study question: How does a genetic variant in the FSHB promoter, known to alter FSH levels, impact female reproductive health?
summaryanswer: The T allele of the FSHB promoter polymorphism (rs10835638; c.-211G.T) results in longer menstrual cycles and later menopause and, while having detrimental effects on fertility, is protective against endometriosis.
what is known already: The FSHB promoter polymorphism (rs10835638; c.-211G.T) affects levels of FSHB transcription and, as a result, circulating levels of FSH. FSH is required for normal fertility and genetic variants at the FSHB locus are associated with age at menopause and polycystic ovary syndrome (PCOS). study design, size, duration: We used cross-sectional data from the UK Biobank to look at associations between the FSHB promoter polymorphism and reproductive traits, and performed a genome-wide association study (GWAS) for length of menstrual cycle.
participants/materials, setting, methods: We included white British individuals aged 40 69 years in 2006 2010, in the May 2015 release of genetic data from UK Biobank. We tested the FSH-lowering T allele of the FSHB promoter polymorphism (rs10835638; c.-211G.T) for associations with 29, mainly female, reproductive phenotypes in up to 63 350 women and 56 608 men. We conducted a GWAS in 9534 individuals to identify genetic variants associated with length of menstrual cycle.
main results and the role of chance: The FSH-lowering T allele of the FSHB promoter polymorphism (rs10835638; MAF 0.16) was associated with longer menstrual cycles [0.16 SD (c. 1 day) per minor allele; 95% confidence interval (CI) 0.12 0.20; P 6 10216], later age at menopause (0.13 years per minor allele; 95% CI 0.04 0.22; P 5.7 1023), greater female nulliparity [odds ratio (OR) 1.06; 95% CI 1.02 1.11; P 4.8 1023] and lower risk of endometriosis (OR 0.79; 95% CI 0.69 0.90; P 4.1 1024). The FSH-lowering T allele was not associated with other female reproductive illnesses or conditions in our study andwe did not replicate associations with male infertility or PCOS. In theGWAS for menstrual cycle length, only variants near the FSHB gene reached genome-wide significance (P , 5 1029).
limitations, reasons for caution: The data included might be affected by recall bias. Cycle length was not available for 25% of women still cycling (1% did not answer, 6% did not know and for 18% cycle length was recorded as irregular ). Women with a cycle length recorded were aged over 40 and were approaching menopause; however, we did not find evidence that this affected the results. Many of the groups with illnesses had relatively small sample sizes and so the study may have been under-powered to detect an effect.
wider implications of the findings:We found a strong novel association between a genetic variant that lowers FSH levels and longer menstrual cycles, at a locus previously robustly associated with age at menopause. The variant was also associated with nulliparity and & The Author 2016. Published by Oxford University Press on behalf of the European Society of Human Reproduction and Embryology. This is an Open Access article distributed under the terms of the Creative Commons Attribution License (http://creativecommons.org/licenses/by/4.0/), which permits unrestricted reuse, distribution, and reproduction in any medium, provided the original work is properly cited. Human Reproduction, Vol.31, No.2 pp. 473 481, 2016 Advanced Access publication on January 4, 2016 doi:10.1093/humrep/dev318 Downloaded from https://academic.oup.com/humrep/article-abstract/31/2/473/2380224 by University of Oxford - Bodleian Library user on 18 April 2018 endometriosis risk. These findings should now be verified in a second independent group of patients.We conclude that lifetime differences in circulating levels of FSH between individuals can influence menstrual cycle length and a range of reproductive outcomes, including menopause timing, infertility, endometriosis and PCOS.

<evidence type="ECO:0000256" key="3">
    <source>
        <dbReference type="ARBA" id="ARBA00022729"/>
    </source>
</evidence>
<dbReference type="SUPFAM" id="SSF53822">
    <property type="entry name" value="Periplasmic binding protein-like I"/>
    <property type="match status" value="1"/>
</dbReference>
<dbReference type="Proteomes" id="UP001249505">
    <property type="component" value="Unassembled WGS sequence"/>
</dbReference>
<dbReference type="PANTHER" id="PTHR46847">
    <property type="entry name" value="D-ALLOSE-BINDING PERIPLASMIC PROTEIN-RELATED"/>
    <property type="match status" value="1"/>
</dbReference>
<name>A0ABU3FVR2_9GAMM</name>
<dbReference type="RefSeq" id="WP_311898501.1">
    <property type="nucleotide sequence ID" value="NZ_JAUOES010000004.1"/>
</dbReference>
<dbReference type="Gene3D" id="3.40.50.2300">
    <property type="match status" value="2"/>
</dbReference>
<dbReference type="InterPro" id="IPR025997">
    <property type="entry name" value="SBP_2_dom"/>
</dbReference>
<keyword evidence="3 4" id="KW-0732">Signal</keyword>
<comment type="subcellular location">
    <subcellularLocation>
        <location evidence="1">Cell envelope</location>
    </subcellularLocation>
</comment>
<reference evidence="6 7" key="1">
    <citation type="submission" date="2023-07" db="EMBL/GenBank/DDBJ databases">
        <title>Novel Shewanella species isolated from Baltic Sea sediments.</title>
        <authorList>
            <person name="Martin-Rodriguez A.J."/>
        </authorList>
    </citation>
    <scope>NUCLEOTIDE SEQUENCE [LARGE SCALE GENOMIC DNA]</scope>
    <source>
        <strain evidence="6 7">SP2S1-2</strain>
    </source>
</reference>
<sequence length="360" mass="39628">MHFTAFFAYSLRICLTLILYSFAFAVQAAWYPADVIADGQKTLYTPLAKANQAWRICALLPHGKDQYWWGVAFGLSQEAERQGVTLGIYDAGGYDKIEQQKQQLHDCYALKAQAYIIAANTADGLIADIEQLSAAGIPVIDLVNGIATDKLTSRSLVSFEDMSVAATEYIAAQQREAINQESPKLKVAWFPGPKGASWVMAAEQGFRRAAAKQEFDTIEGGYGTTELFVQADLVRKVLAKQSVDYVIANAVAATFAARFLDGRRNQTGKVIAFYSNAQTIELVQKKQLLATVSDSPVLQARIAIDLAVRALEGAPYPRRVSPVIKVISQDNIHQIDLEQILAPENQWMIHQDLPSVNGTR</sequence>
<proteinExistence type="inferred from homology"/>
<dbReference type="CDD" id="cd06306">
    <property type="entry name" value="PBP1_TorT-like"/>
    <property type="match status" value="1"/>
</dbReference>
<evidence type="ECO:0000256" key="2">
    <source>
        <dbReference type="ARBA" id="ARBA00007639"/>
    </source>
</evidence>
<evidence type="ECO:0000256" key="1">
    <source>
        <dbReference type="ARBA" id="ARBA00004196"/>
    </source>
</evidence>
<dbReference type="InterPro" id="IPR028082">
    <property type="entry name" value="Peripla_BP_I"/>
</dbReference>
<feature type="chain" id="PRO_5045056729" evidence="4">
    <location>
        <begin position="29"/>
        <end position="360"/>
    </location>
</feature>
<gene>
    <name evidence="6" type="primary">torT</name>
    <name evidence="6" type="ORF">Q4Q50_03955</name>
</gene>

Genetic evidence that lower circulating FSH levels lengthen menstrual cycle, increase age at menopause and impact female reproductive health
We aim to shed light on the processes which govern female reproduction throughout life. Female reproductive life begins at puberty when women start menstruating and ends at menopause when a woman?s supply of eggs becomes exhausted. On average most women start menstruating at about 13 years old, a process called menarche and go through menopause at about 50 years. Both of these processes are controlled jointly by genes and environmental factors. To date we have only identified a small proportion of the genetic influences and the environmental factors are not well understood. The length of reproductive lifespan impacts many aspects of female health, particularly fertility, breast cancer risk and osteoporosis. We aim to better understand the factors governing timing of menarche and menopause. In addition we will investigate the interaction of menopause risk factors and their impact on common diseases that have been linked to age at menopause, eg. heart disease and cancer. The study requires access to data only from female participants. We intend to make a subsequent linked application for access to genetic data when available. The long term impact of a better understanding of the processes that determine ovarian development and function may well lead to new methods of contraception, assisted fertility and fertility preservation.
|Lead investigator:||Anna Murray|
|Lead institution:||University of Exeter|